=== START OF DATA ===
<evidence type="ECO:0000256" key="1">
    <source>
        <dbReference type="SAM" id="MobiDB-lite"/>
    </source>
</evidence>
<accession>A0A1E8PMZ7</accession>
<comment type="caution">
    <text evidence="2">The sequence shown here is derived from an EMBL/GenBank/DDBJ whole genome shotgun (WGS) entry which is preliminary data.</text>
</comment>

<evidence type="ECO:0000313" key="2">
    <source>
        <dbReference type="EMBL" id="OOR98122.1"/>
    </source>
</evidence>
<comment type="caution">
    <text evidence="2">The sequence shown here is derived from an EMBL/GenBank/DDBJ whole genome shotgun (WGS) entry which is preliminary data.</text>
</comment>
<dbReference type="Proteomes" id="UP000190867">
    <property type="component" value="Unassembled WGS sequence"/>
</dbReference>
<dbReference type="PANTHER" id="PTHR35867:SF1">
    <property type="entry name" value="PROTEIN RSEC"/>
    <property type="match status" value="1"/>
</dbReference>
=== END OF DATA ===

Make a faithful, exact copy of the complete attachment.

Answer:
<evidence type="ECO:0000256" key="1">
    <source>
        <dbReference type="SAM" id="MobiDB-lite"/>
    </source>
</evidence>
<accession>A0A1E8PMZ7</accession>
<comment type="caution">
    <text evidence="2">The sequence shown here is derived from an EMBL/GenBank/DDBJ whole genome shotgun (WGS) entry which is preliminary data.</text>
</comment>

<evidence type="ECO:0000313" key="2">
    <source>
        <dbReference type="EMBL" id="OOR98122.1"/>
    </source>
</evidence>
<comment type="caution">
    <text evidence="2">The sequence shown here is derived from an EMBL/GenBank/DDBJ whole genome shotgun (WGS) entry which is preliminary data.</text>
</comment>
<dbReference type="Proteomes" id="UP000190867">
    <property type="component" value="Unassembled WGS sequence"/>
</dbReference>
<dbReference type="PANTHER" id="PTHR35867:SF1">
    <property type="entry name" value="PROTEIN RSEC"/>
    <property type="match status" value="1"/>
</dbReference>